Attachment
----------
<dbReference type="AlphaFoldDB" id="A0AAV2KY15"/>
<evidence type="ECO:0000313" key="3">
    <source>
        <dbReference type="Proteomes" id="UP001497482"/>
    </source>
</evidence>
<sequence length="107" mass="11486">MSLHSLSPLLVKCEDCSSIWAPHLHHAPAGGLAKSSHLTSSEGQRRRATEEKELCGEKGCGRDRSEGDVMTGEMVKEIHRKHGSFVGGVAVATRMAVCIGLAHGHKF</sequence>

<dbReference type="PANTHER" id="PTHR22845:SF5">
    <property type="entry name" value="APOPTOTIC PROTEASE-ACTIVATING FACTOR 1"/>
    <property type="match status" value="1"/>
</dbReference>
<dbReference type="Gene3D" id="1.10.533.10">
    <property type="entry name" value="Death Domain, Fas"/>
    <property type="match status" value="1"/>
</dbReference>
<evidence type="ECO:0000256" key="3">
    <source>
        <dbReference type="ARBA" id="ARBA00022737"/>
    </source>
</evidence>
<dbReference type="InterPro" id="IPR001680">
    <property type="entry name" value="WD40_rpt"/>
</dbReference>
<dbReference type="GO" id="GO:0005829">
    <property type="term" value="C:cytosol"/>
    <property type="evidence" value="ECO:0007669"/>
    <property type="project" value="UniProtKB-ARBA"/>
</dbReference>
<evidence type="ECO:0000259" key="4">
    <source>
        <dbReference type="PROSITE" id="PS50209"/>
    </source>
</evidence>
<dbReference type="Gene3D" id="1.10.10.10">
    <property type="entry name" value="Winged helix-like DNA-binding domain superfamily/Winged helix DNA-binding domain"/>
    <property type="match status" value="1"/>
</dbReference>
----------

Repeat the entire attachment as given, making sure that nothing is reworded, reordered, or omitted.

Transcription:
<dbReference type="AlphaFoldDB" id="A0AAV2KY15"/>
<evidence type="ECO:0000313" key="3">
    <source>
        <dbReference type="Proteomes" id="UP001497482"/>
    </source>
</evidence>
<sequence length="107" mass="11486">MSLHSLSPLLVKCEDCSSIWAPHLHHAPAGGLAKSSHLTSSEGQRRRATEEKELCGEKGCGRDRSEGDVMTGEMVKEIHRKHGSFVGGVAVATRMAVCIGLAHGHKF</sequence>

<dbReference type="PANTHER" id="PTHR22845:SF5">
    <property type="entry name" value="APOPTOTIC PROTEASE-ACTIVATING FACTOR 1"/>
    <property type="match status" value="1"/>
</dbReference>
<dbReference type="Gene3D" id="1.10.533.10">
    <property type="entry name" value="Death Domain, Fas"/>
    <property type="match status" value="1"/>
</dbReference>
<evidence type="ECO:0000256" key="3">
    <source>
        <dbReference type="ARBA" id="ARBA00022737"/>
    </source>
</evidence>
<dbReference type="InterPro" id="IPR001680">
    <property type="entry name" value="WD40_rpt"/>
</dbReference>
<dbReference type="GO" id="GO:0005829">
    <property type="term" value="C:cytosol"/>
    <property type="evidence" value="ECO:0007669"/>
    <property type="project" value="UniProtKB-ARBA"/>
</dbReference>
<evidence type="ECO:0000259" key="4">
    <source>
        <dbReference type="PROSITE" id="PS50209"/>
    </source>
</evidence>
<dbReference type="Gene3D" id="1.10.10.10">
    <property type="entry name" value="Winged helix-like DNA-binding domain superfamily/Winged helix DNA-binding domain"/>
    <property type="match status" value="1"/>
</dbReference>